Oxygen-rich blood from the lungs entering the heart is pumped straight back to the lungs through the main pulmonary artery.
So there are to independent circuits functioning here.
Survival is impossible without few other cardiac defects in the form of shunts.... like
1) Ventricular septal defect2
2)Arial septal defect
3)patent ductus arteriosus.
These shunts will allow mixing of the blood to help increase the oxygen saturation of the systemic circulation.

RISK FACTORS:
Infants  of  diabetic  mothers and  in  males  (3 : 1).  d-TGA, especially  when  accompanied  by  other cardiac  defects like pulmonic  stenosis  or  right  aortic  arch,  can  be associated  with  deletion  of  chromosome  22q11.2  (DiGeorge  syndrome).

CLINICAL  MANIFESTATIONS :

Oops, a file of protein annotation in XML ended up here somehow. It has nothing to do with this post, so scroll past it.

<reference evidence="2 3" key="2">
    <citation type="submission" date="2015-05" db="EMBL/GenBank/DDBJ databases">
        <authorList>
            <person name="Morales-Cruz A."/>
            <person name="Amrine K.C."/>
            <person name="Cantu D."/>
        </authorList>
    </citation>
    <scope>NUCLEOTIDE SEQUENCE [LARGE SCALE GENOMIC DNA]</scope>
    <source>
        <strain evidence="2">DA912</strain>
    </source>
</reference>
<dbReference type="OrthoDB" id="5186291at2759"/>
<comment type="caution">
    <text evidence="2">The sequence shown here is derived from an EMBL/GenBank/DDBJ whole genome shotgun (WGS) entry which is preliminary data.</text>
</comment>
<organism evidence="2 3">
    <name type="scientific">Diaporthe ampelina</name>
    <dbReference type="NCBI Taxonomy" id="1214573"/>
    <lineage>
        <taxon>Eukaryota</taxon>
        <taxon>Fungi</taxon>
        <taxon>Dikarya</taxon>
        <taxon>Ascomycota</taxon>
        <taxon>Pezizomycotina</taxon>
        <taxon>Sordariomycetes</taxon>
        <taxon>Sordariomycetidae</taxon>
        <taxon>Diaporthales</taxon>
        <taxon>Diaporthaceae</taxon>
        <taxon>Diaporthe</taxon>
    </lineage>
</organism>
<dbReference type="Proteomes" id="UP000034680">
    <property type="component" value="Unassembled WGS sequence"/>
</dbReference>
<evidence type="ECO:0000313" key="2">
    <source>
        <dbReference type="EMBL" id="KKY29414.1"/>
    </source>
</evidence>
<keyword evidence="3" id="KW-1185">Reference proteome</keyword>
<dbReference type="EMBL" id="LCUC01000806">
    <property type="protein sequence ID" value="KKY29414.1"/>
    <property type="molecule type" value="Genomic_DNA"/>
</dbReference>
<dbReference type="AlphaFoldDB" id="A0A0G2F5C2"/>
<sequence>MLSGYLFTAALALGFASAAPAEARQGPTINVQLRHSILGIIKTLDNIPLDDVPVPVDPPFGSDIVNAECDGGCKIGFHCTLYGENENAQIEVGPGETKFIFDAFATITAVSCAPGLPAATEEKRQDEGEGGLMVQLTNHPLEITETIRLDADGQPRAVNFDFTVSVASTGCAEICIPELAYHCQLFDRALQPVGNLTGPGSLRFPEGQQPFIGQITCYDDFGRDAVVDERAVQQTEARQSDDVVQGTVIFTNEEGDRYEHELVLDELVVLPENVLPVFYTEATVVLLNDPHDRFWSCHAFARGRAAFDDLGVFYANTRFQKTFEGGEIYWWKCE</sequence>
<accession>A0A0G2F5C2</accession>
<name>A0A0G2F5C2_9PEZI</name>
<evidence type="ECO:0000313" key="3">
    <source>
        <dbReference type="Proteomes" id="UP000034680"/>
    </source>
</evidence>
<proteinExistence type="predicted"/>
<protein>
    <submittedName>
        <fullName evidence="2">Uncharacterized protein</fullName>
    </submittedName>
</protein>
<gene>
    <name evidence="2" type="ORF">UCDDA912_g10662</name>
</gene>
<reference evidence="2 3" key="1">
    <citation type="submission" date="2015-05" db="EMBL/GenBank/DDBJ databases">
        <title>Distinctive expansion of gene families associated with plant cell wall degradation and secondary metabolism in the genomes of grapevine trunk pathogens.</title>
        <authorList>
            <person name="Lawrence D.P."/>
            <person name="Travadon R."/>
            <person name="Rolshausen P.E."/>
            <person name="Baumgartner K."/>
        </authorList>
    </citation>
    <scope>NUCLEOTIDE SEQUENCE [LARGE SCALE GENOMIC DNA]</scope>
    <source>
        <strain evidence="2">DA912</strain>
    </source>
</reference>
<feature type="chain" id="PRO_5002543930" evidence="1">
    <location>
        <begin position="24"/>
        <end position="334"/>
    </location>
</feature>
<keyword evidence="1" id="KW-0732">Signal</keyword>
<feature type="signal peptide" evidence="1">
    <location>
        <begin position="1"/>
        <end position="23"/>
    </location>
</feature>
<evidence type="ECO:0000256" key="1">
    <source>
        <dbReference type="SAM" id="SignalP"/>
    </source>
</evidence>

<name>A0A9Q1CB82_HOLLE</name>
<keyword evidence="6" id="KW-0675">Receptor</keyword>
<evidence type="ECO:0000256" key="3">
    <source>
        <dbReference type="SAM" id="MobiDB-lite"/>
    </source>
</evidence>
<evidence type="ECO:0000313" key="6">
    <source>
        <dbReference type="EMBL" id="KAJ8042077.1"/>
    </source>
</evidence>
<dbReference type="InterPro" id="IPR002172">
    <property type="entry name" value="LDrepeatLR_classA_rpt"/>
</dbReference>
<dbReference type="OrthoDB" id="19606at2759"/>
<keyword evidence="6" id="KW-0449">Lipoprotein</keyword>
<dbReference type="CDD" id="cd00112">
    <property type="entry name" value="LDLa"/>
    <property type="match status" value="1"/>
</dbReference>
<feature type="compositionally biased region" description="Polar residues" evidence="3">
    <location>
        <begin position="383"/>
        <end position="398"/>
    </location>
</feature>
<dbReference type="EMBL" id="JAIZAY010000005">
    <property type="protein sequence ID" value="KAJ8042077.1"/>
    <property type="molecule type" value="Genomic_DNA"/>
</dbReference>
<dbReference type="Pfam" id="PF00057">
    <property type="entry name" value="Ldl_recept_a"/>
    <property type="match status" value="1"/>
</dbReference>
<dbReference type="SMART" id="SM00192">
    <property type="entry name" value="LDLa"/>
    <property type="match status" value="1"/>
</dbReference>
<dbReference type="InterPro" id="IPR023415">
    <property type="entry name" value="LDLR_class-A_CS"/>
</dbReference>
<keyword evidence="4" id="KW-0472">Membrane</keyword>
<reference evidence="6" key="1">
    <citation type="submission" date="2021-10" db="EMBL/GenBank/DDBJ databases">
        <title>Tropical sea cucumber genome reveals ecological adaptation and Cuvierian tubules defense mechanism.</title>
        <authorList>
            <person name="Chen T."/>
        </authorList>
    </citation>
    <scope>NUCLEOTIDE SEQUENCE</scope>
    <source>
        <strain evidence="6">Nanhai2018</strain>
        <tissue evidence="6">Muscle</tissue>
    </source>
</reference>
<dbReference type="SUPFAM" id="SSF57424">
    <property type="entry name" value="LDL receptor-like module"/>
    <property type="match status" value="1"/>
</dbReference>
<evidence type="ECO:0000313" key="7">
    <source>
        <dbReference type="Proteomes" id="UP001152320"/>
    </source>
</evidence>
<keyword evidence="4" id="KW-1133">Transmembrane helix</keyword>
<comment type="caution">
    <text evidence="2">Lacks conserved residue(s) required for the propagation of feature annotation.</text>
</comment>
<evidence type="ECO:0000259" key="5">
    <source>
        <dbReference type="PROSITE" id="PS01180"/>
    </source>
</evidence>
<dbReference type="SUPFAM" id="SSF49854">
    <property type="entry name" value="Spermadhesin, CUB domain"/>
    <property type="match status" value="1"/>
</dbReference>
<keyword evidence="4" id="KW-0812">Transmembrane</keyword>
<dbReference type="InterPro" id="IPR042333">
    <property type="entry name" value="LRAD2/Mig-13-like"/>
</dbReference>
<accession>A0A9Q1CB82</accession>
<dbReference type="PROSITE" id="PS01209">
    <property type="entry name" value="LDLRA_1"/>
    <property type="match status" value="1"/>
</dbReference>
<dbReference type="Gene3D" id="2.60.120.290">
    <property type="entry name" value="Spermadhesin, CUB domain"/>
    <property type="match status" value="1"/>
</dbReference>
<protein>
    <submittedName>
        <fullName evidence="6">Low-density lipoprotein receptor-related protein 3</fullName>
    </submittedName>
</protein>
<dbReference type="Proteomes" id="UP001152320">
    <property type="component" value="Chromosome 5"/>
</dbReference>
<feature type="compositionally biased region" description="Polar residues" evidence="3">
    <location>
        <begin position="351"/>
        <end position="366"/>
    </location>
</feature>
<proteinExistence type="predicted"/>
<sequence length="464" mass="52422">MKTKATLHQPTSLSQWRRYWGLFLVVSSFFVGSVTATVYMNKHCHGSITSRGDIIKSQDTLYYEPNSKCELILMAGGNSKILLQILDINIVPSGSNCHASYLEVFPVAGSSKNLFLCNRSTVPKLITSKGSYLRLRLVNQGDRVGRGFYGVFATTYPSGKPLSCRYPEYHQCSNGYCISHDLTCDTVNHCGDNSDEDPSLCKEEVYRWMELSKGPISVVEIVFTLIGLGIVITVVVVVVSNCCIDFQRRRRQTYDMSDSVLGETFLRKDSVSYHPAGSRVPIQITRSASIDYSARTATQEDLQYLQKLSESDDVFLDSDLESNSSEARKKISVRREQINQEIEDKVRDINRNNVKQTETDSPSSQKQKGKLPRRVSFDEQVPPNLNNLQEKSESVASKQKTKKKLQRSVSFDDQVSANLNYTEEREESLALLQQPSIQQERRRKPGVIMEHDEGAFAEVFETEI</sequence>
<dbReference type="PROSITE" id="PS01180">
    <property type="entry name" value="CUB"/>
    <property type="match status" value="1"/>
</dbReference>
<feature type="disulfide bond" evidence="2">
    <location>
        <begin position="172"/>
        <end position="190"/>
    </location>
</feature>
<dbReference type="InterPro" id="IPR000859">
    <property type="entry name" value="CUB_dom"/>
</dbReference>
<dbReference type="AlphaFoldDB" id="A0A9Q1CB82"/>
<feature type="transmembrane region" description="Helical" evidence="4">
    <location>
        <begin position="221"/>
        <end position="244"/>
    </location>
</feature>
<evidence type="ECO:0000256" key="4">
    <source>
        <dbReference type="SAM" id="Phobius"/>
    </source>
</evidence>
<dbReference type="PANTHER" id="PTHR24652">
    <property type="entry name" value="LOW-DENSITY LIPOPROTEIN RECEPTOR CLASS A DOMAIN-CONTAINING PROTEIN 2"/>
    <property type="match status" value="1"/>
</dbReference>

This  condition  is  a  medical emergency,  
Cyanosis  and  tachypnea  recognized  within  the  1st  hr or  days  of  life.
Hypoxemia  is  usually  moderate  to  severe.
 Physical  findings,  other  than  cyanosis,  may  be  remarkably  nonspecific.
Parasternal  heave  may  be  present. 
2nd  heart  sound  is  usually single  and  loud,  although  it  may  be  split.  
Murmurs  may  be  absent,  or  a  soft  systolic  ejection  murmur  may  be  noted  at  the  midleft  sternal border.

 DIAGNOSIS :
Electrocardiogram  is  usually  normal,  showing  the  expected  neonatal  right-sided  dominant  pattern.
Chest  x-rays  may  show  mild  cardiomegaly,  a  narrow  mediastinum  (the  classic  “egg-shaped  heart”),  and normal  to  increased  pulmonary  blood  flow.  In  the  early  newborn period,  the  chest x-ray  is  generally  normal.   
Echocardiography  is  diagnostic  and  confirmatory.

TREATMENT
On suspection,  an  infusion  of  prostaglandin  E1 is  initiated  immediately  to  maintain  patency  of  the  ductus arteriosus  and  improve  oxygenation  (dosage:  0.01-0.20  ยตg/kg/min).